Corporal Allan James Knowles (3016)

36th Infantry Bn, The Machine Gun Corps, 36th Division, B.E.F.

Malvern Commemoration: St Mary the Virgin Madresfield,

Burial/Commemoration: Dadizeele New British Cemetery

Nature of Death: Killed in action Flanders 30/9/18

Age: 22

Next of Kin: Son of Robert G. and Emily E. Knowles, of 33, Madresfield Road, Malvern, Worcs

Allan James Knowles

Allan Knowles joined the Worcestershire Regiment in June 1915 and later transferred to the Machine Gun Corps. It is likely he did not serve overseas with the Worcestershire Regiment as he sent postcards home from a training camp in Lincolnshire, which is very likely to be Grantham – the home of the Machine Gun Corps and from where new units were trained. Had he have served with the Worcestershire Regiment abroad, it is likely he would have transferred to a Machine Gun unit in the field and not have been trained at Grantham.

His story featured in the Malvern Gazette and Ledbury Reporter on Friday, 25 April, 1997 – following a Dyson Perrins C.E High School history trip to the First World War battlefields. The party included Cpl Knowles’ great grand-daughter, Rosie Davies, who was the first member of the family to visit the grave, although the family were sent a photograph of it soon after the end of the war.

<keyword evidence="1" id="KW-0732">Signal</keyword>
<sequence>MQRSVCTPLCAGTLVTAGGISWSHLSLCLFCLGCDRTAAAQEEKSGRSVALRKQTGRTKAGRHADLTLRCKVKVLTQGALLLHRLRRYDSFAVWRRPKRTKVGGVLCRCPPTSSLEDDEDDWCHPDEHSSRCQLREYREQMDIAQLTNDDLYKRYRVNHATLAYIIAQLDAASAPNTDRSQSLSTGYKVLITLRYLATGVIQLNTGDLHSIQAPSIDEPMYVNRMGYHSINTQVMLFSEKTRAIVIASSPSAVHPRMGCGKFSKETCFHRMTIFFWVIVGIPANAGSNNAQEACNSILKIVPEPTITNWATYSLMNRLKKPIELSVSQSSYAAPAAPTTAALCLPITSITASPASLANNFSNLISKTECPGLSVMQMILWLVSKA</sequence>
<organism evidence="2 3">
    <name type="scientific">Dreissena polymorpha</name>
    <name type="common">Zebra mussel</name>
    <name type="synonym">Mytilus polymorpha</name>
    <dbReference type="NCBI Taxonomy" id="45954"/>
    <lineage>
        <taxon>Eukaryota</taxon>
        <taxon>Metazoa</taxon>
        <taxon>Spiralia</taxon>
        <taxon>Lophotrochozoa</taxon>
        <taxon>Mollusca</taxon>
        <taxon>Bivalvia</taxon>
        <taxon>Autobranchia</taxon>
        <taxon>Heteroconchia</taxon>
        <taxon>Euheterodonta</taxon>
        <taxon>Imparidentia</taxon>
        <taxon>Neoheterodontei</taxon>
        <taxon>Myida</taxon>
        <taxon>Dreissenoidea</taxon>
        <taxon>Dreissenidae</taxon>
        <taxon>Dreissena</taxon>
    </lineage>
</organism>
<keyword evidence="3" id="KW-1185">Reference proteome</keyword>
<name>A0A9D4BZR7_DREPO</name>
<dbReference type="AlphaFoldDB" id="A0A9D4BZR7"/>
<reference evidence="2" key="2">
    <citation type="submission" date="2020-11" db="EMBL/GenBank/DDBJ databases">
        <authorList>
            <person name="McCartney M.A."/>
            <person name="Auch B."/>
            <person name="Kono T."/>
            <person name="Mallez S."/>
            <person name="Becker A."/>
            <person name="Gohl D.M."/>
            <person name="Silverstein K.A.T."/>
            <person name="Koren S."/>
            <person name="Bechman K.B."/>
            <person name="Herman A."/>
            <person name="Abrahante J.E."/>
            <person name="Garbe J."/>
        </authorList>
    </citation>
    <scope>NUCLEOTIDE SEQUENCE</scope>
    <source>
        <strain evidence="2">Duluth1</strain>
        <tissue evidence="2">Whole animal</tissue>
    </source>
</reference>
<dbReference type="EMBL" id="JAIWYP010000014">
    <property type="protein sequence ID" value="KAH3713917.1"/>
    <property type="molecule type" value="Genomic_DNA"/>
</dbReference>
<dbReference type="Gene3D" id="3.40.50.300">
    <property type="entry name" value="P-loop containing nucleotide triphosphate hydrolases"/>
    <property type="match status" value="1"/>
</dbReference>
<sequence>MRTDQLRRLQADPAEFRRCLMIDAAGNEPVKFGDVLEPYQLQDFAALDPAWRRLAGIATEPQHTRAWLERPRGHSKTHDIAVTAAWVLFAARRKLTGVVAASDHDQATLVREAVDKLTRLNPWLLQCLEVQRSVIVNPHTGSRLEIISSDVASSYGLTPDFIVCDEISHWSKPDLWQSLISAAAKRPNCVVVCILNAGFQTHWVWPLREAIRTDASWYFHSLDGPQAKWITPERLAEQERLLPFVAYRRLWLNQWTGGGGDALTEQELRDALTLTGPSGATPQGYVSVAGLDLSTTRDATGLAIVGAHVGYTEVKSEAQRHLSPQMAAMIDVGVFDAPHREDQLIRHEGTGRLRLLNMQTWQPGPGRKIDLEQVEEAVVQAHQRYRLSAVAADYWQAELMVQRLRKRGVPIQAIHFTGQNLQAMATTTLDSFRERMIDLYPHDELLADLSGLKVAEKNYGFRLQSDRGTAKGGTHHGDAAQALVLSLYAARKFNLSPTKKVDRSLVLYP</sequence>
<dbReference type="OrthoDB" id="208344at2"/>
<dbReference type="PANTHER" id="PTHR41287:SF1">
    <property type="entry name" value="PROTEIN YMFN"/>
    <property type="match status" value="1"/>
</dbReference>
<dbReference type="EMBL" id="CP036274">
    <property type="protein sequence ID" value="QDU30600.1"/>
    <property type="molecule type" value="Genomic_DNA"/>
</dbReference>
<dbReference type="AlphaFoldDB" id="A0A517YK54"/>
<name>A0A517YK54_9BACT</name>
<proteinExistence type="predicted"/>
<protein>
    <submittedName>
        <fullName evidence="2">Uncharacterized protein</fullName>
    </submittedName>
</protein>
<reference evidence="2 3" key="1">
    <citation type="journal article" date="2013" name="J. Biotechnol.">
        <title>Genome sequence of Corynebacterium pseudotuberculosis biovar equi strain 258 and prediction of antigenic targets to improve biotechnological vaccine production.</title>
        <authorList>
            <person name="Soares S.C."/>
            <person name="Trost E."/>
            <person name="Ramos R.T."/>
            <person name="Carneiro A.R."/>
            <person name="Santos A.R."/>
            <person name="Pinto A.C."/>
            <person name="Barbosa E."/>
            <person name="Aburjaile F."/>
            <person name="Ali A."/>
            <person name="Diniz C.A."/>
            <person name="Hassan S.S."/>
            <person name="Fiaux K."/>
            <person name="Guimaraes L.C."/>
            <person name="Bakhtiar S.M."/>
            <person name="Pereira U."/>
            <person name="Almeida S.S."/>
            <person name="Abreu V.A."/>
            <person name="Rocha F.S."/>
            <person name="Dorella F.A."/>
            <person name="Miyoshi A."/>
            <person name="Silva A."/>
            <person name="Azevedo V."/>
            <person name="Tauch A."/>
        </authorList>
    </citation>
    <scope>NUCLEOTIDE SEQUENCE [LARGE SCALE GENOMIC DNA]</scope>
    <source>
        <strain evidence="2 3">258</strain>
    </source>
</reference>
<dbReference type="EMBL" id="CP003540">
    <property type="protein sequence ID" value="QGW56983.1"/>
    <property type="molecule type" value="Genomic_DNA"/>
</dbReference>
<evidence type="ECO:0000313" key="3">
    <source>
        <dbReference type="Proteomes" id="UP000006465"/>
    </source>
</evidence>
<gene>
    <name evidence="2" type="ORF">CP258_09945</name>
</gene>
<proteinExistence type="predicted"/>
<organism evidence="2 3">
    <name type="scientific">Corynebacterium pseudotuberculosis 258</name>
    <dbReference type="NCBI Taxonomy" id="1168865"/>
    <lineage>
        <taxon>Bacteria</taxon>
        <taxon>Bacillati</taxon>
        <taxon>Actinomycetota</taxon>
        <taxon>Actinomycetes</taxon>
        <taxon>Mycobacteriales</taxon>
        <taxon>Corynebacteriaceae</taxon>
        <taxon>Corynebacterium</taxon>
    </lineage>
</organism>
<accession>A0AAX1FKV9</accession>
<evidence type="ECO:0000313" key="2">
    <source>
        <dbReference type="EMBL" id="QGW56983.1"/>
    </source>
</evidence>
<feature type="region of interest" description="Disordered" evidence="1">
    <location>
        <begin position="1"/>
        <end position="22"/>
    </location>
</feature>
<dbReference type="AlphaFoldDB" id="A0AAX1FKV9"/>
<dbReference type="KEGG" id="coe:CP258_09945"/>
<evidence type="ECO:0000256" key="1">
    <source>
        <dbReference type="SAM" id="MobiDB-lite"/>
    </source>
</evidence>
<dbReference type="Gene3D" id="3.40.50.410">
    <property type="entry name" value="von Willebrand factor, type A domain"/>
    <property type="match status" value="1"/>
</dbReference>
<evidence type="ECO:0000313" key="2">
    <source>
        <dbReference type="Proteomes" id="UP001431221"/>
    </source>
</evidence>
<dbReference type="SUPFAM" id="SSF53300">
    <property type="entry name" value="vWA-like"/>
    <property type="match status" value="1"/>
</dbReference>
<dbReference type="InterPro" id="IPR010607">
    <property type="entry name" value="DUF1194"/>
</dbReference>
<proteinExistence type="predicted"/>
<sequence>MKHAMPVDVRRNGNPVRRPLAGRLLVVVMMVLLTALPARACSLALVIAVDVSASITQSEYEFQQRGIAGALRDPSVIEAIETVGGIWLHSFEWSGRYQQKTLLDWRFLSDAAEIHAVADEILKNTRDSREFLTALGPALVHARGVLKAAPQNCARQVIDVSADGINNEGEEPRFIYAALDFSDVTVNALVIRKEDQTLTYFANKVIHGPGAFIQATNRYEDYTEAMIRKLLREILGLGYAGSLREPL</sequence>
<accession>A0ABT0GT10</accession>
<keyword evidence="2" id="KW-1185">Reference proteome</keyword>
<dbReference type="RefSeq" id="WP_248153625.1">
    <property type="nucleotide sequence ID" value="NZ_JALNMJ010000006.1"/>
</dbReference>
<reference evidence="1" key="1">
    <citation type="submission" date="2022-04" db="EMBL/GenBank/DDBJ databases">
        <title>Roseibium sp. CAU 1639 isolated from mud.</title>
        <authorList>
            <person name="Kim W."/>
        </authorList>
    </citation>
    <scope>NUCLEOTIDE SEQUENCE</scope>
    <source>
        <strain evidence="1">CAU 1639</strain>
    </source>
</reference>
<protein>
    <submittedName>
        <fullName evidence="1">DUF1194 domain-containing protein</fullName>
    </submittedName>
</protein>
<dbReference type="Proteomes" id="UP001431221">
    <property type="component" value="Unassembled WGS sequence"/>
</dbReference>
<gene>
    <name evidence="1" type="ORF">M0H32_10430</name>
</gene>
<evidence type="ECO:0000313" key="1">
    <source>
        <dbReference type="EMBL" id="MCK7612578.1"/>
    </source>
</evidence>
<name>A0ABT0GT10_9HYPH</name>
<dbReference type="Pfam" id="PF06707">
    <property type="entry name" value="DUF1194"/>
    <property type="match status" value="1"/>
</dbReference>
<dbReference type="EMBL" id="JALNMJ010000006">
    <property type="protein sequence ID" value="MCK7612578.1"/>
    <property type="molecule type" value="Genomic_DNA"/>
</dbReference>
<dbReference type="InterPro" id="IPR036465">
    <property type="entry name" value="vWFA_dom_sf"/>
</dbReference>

As the paper reported, it was an emotional moment, not just for Rosie, who fifteenth birthday it was on the day of the vist, but also for the pupils and teachers.

Corporal Allan James Knowles, of the 36th battalion Machine Gun Corps, died in action during the last Hundred Days of the warat the age of 22. A surviving letter from a Lincolnshire training camp to his sisters Nan and Dot, promises post cards for their album andis signed, “Your loving brother Jim.”

His older brother Francis Robert was killed with the Worcestershire Regiment in 1915

He is buried at Dadizeele, the village which was reached by the 36th (Ulster) Division (to which Knowles belonged), and taken by the 9th (Scottish) Division, on the 29th September 1918, after remaining in German hands during almost the whole of the War. Dadizele New British Cemetery is in fact an extension of the Communal Cemetery. It was made after the Armistice by concentrations from other burial grounds and from the battlefields of 1918 (there are a few 1914 graves in plot VI, row D). The graves are mainly those of the 36th, 9th and 35th Divisions. There are now over 1,000, 1914-18 war casualties commemorated in this site. Of these, over 150 are unidentified and special memorials are erected to seven soldiers from the United Kingdom, known or believed to be buried in the cemetery. Other special memorials bear the names of three soldiers from the United Kingdom, buried in German cemeteries, whose graves could not be found.

Commonwealth War Graves Commission
Malvern Gazette and Ledbury Reporter 25/4/1997
Mr Davies 2003
Mrs S Smith 2005

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